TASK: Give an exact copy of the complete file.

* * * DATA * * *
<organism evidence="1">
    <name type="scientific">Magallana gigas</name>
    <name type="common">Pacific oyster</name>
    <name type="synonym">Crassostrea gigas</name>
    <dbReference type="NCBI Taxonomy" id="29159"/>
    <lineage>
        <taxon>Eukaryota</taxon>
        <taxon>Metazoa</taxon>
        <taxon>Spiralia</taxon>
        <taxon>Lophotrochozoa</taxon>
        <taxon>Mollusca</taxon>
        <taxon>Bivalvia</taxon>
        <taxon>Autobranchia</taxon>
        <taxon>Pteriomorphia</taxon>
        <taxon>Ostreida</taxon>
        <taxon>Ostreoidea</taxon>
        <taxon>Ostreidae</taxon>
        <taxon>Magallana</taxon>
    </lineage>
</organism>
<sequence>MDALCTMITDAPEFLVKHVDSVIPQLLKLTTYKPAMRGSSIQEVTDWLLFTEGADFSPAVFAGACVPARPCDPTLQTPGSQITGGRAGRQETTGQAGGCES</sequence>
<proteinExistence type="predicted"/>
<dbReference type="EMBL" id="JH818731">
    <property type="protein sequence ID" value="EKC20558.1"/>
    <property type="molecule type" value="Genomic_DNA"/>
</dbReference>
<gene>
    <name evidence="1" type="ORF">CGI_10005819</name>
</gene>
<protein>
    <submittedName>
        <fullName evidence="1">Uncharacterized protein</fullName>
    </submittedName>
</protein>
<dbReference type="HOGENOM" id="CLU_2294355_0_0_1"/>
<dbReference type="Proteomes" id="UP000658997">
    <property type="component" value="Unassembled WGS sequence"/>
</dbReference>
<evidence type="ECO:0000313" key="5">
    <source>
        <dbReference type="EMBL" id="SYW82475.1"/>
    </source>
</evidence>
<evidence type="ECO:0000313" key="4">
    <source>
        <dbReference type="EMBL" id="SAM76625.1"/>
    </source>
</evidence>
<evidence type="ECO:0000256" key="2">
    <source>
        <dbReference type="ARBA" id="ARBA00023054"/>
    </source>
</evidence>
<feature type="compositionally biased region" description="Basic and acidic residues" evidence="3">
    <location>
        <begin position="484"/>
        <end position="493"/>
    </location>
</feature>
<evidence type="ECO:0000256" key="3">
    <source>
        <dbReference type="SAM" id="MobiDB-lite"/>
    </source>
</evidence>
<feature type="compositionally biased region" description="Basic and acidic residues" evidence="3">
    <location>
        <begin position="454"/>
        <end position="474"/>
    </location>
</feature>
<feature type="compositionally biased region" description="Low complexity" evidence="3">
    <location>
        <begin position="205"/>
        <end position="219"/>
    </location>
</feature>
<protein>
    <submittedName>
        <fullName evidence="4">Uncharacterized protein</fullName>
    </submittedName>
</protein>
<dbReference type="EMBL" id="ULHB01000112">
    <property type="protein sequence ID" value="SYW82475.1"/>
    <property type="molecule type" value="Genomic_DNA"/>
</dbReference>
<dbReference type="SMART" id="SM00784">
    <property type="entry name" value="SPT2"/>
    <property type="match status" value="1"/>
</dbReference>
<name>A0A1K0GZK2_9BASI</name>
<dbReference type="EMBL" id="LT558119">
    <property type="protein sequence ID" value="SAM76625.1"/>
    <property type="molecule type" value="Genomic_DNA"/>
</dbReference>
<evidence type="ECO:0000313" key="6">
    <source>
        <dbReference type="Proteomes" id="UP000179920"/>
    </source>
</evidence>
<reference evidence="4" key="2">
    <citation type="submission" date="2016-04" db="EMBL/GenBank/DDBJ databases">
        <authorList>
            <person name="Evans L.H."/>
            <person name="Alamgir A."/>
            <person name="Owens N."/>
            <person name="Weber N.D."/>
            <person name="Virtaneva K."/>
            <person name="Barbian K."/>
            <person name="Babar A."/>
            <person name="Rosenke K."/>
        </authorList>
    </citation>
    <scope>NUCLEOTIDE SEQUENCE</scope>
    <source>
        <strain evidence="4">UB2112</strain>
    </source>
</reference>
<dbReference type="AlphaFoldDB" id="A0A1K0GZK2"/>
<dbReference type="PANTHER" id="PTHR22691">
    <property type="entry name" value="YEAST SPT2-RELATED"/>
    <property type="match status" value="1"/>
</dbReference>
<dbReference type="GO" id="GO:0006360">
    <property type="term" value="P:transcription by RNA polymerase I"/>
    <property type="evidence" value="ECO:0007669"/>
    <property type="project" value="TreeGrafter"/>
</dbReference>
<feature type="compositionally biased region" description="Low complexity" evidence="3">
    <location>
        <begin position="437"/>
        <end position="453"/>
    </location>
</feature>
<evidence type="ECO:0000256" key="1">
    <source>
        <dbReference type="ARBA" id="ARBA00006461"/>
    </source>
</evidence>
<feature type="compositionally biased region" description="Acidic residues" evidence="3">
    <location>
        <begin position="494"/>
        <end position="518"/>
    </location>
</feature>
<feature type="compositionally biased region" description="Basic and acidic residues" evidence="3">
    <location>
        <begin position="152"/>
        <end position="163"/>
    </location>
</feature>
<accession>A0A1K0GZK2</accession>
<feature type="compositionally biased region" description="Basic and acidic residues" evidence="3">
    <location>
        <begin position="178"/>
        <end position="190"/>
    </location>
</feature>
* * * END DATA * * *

<organism evidence="1">
    <name type="scientific">Magallana gigas</name>
    <name type="common">Pacific oyster</name>
    <name type="synonym">Crassostrea gigas</name>
    <dbReference type="NCBI Taxonomy" id="29159"/>
    <lineage>
        <taxon>Eukaryota</taxon>
        <taxon>Metazoa</taxon>
        <taxon>Spiralia</taxon>
        <taxon>Lophotrochozoa</taxon>
        <taxon>Mollusca</taxon>
        <taxon>Bivalvia</taxon>
        <taxon>Autobranchia</taxon>
        <taxon>Pteriomorphia</taxon>
        <taxon>Ostreida</taxon>
        <taxon>Ostreoidea</taxon>
        <taxon>Ostreidae</taxon>
        <taxon>Magallana</taxon>
    </lineage>
</organism>
<sequence>MDALCTMITDAPEFLVKHVDSVIPQLLKLTTYKPAMRGSSIQEVTDWLLFTEGADFSPAVFAGACVPARPCDPTLQTPGSQITGGRAGRQETTGQAGGCES</sequence>
<proteinExistence type="predicted"/>
<dbReference type="EMBL" id="JH818731">
    <property type="protein sequence ID" value="EKC20558.1"/>
    <property type="molecule type" value="Genomic_DNA"/>
</dbReference>
<gene>
    <name evidence="1" type="ORF">CGI_10005819</name>
</gene>
<protein>
    <submittedName>
        <fullName evidence="1">Uncharacterized protein</fullName>
    </submittedName>
</protein>
<dbReference type="HOGENOM" id="CLU_2294355_0_0_1"/>
<dbReference type="Proteomes" id="UP000658997">
    <property type="component" value="Unassembled WGS sequence"/>
</dbReference>
<evidence type="ECO:0000313" key="5">
    <source>
        <dbReference type="EMBL" id="SYW82475.1"/>
    </source>
</evidence>
<evidence type="ECO:0000313" key="4">
    <source>
        <dbReference type="EMBL" id="SAM76625.1"/>
    </source>
</evidence>
<evidence type="ECO:0000256" key="2">
    <source>
        <dbReference type="ARBA" id="ARBA00023054"/>
    </source>
</evidence>
<feature type="compositionally biased region" description="Basic and acidic residues" evidence="3">
    <location>
        <begin position="484"/>
        <end position="493"/>
    </location>
</feature>
<evidence type="ECO:0000256" key="3">
    <source>
        <dbReference type="SAM" id="MobiDB-lite"/>
    </source>
</evidence>
<feature type="compositionally biased region" description="Basic and acidic residues" evidence="3">
    <location>
        <begin position="454"/>
        <end position="474"/>
    </location>
</feature>
<feature type="compositionally biased region" description="Low complexity" evidence="3">
    <location>
        <begin position="205"/>
        <end position="219"/>
    </location>
</feature>
<protein>
    <submittedName>
        <fullName evidence="4">Uncharacterized protein</fullName>
    </submittedName>
</protein>
<dbReference type="EMBL" id="ULHB01000112">
    <property type="protein sequence ID" value="SYW82475.1"/>
    <property type="molecule type" value="Genomic_DNA"/>
</dbReference>
<dbReference type="SMART" id="SM00784">
    <property type="entry name" value="SPT2"/>
    <property type="match status" value="1"/>
</dbReference>
<name>A0A1K0GZK2_9BASI</name>
<dbReference type="EMBL" id="LT558119">
    <property type="protein sequence ID" value="SAM76625.1"/>
    <property type="molecule type" value="Genomic_DNA"/>
</dbReference>
<evidence type="ECO:0000313" key="6">
    <source>
        <dbReference type="Proteomes" id="UP000179920"/>
    </source>
</evidence>
<reference evidence="4" key="2">
    <citation type="submission" date="2016-04" db="EMBL/GenBank/DDBJ databases">
        <authorList>
            <person name="Evans L.H."/>
            <person name="Alamgir A."/>
            <person name="Owens N."/>
            <person name="Weber N.D."/>
            <person name="Virtaneva K."/>
            <person name="Barbian K."/>
            <person name="Babar A."/>
            <person name="Rosenke K."/>
        </authorList>
    </citation>
    <scope>NUCLEOTIDE SEQUENCE</scope>
    <source>
        <strain evidence="4">UB2112</strain>
    </source>
</reference>
<dbReference type="AlphaFoldDB" id="A0A1K0GZK2"/>
<dbReference type="PANTHER" id="PTHR22691">
    <property type="entry name" value="YEAST SPT2-RELATED"/>
    <property type="match status" value="1"/>
</dbReference>
<dbReference type="GO" id="GO:0006360">
    <property type="term" value="P:transcription by RNA polymerase I"/>
    <property type="evidence" value="ECO:0007669"/>
    <property type="project" value="TreeGrafter"/>
</dbReference>
<feature type="compositionally biased region" description="Low complexity" evidence="3">
    <location>
        <begin position="437"/>
        <end position="453"/>
    </location>
</feature>
<evidence type="ECO:0000256" key="1">
    <source>
        <dbReference type="ARBA" id="ARBA00006461"/>
    </source>
</evidence>
<feature type="compositionally biased region" description="Acidic residues" evidence="3">
    <location>
        <begin position="494"/>
        <end position="518"/>
    </location>
</feature>
<feature type="compositionally biased region" description="Basic and acidic residues" evidence="3">
    <location>
        <begin position="152"/>
        <end position="163"/>
    </location>
</feature>
<accession>A0A1K0GZK2</accession>
<feature type="compositionally biased region" description="Basic and acidic residues" evidence="3">
    <location>
        <begin position="178"/>
        <end position="190"/>
    </location>
</feature>